Yemen denounces Iranian 'interference' in its internal affairs
Thursday, November 12, 2009
SANAA, YEMEN -- The Yemeni government on Wednesday lashed out against what it described as Iranian "interference" in its affairs, escalating tensions in a civil conflict pitting Yemen's army against Shiite rebels that has drawn in Saudi Arabia, the world's largest oil producer, and raised fears of a regional proxy war.
"We affirm that Yemen categorically rejects any interference in its internal affairs by any party whatsoever," a Foreign Ministry spokesman told the government-run Saba news agency. "Yemen also rejects any attempt by any party to represent itself as the protector of sons of the Yemeni people."
The comments came a day after Iranian Foreign Minister Manouchehr Mottaki publicly warned that countries in the region should not intervene in Yemen's internal affairs. "Those who pour oil on the fire must know that they will not be spared from the smoke that billows," Mottaki declared in what many viewed as a veiled threat by the Shiite theocracy to Saudi Arabia's Sunni rulers.
Saudi Arabia launched an offensive last week inside Yemen after Shiite rebels, known as Hawthis, staged a cross-border raid, killing a Saudi border guard and briefly seizing Saudi territory. Saudi fighter jets crossed the 930-mile border with Yemen and bombed the rebels' northern mountainous havens. On Tuesday, Saudi officials said the kingdom had imposed a naval blockade on northern Yemen's Red Sea coast to prevent weapons from reaching the rebels, who accuse Saudi Arabia of backing Yemeni forces against them.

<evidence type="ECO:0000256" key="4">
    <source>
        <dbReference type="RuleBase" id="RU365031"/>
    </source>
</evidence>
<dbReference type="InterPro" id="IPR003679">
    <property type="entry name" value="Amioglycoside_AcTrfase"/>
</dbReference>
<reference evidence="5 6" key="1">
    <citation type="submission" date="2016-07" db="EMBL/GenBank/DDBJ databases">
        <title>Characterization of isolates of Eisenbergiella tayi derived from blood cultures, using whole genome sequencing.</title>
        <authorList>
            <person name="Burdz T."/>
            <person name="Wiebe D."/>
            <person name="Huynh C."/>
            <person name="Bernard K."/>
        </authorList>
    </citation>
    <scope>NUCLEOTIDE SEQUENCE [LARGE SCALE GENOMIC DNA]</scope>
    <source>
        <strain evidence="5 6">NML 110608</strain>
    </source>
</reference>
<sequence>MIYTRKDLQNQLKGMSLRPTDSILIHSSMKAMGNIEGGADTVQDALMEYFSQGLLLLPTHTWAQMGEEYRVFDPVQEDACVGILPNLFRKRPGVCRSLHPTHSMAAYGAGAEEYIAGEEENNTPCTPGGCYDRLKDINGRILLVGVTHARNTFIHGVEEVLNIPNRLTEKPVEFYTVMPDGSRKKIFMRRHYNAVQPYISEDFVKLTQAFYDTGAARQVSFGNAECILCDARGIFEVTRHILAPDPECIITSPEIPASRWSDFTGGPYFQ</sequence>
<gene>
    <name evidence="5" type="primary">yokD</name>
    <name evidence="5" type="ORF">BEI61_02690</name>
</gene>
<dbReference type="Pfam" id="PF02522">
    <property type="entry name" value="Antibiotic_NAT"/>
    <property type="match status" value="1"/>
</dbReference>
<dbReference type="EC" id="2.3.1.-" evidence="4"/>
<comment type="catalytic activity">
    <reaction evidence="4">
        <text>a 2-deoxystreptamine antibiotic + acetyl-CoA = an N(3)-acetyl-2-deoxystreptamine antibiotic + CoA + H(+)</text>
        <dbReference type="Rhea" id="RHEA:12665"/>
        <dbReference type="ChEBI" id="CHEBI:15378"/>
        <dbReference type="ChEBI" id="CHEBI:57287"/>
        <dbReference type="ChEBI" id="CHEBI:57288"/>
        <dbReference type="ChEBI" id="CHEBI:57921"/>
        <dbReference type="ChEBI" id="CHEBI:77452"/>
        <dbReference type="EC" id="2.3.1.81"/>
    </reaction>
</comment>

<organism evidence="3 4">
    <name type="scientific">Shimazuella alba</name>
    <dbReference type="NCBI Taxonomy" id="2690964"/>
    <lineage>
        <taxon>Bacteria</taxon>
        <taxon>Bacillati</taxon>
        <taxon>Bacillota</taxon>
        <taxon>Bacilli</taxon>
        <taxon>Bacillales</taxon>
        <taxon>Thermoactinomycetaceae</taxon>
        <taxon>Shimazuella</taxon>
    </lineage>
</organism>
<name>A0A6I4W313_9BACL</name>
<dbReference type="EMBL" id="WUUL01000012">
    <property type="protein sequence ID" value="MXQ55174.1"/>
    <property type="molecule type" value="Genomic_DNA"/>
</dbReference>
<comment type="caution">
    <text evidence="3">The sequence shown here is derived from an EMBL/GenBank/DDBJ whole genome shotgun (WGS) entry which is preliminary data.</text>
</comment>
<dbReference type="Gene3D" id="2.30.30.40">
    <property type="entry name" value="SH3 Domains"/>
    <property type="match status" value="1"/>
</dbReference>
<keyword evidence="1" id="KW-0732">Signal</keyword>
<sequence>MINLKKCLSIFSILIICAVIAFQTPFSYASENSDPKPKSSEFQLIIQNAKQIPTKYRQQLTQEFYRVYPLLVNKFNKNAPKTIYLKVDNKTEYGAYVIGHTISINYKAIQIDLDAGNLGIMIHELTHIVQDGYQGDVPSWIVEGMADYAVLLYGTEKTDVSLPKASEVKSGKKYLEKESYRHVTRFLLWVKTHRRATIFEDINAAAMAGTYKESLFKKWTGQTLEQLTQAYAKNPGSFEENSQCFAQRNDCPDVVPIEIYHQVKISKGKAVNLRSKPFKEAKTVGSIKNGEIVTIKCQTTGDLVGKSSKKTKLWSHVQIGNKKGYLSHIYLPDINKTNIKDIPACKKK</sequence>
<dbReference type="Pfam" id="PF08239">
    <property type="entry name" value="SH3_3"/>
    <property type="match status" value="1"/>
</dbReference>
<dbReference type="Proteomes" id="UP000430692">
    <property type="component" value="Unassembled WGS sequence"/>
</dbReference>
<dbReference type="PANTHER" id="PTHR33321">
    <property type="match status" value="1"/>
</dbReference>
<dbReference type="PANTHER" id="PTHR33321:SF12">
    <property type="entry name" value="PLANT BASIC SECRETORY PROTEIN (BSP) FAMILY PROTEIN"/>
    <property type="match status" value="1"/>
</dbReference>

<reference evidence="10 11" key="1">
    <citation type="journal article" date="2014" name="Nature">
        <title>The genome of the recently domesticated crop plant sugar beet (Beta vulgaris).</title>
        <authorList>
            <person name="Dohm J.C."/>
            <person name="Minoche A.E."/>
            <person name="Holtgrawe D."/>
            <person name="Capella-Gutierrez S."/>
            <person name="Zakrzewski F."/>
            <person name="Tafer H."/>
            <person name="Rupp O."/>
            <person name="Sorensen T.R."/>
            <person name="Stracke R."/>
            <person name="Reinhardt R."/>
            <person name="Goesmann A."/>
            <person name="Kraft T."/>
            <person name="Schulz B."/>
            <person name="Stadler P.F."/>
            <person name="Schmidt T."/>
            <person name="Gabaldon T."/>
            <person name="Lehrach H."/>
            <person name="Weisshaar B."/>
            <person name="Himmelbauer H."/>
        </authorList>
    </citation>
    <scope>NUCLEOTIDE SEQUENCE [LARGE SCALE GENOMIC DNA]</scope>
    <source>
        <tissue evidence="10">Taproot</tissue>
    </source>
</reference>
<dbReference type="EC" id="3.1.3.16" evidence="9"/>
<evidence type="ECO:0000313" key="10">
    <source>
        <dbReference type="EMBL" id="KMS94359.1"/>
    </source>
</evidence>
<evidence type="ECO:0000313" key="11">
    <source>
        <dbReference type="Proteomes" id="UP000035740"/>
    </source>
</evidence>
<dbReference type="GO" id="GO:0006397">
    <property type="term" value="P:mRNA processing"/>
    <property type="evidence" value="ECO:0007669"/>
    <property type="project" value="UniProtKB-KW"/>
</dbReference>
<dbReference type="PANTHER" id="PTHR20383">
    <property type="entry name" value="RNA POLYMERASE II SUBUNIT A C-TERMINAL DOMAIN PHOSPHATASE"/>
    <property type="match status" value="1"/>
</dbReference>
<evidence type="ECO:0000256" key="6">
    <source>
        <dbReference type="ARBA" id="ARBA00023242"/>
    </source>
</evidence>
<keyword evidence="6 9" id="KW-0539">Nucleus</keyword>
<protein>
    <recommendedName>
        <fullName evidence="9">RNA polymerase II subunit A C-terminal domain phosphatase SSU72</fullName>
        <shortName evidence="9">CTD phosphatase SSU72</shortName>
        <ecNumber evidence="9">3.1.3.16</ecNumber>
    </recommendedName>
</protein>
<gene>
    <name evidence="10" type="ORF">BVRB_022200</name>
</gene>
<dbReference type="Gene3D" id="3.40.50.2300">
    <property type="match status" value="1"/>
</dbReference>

The Hawthis, who are named after their leader's clan, have been fighting the Yemeni government since 2004, but the fighting has escalated dramatically in the past three months. Saying they are marginalized politically and economically, the rebels are seeking a greater religious voice for their Zaydi brand of Shiite Islam. Yemen's Sunni-ruled government says the rebels are trying to turn the nation into a Shiite state.
Yemen has accused Iran of funneling arms and providing financial backing to the rebels, but the Yemeni government has not provided evidence to support the assertions. The rebels have insisted that they receive no support from Iran or any other foreign powers.
The fighting has displaced about 175,000 people in Yemen's northwest Saada province, according to the United Nations.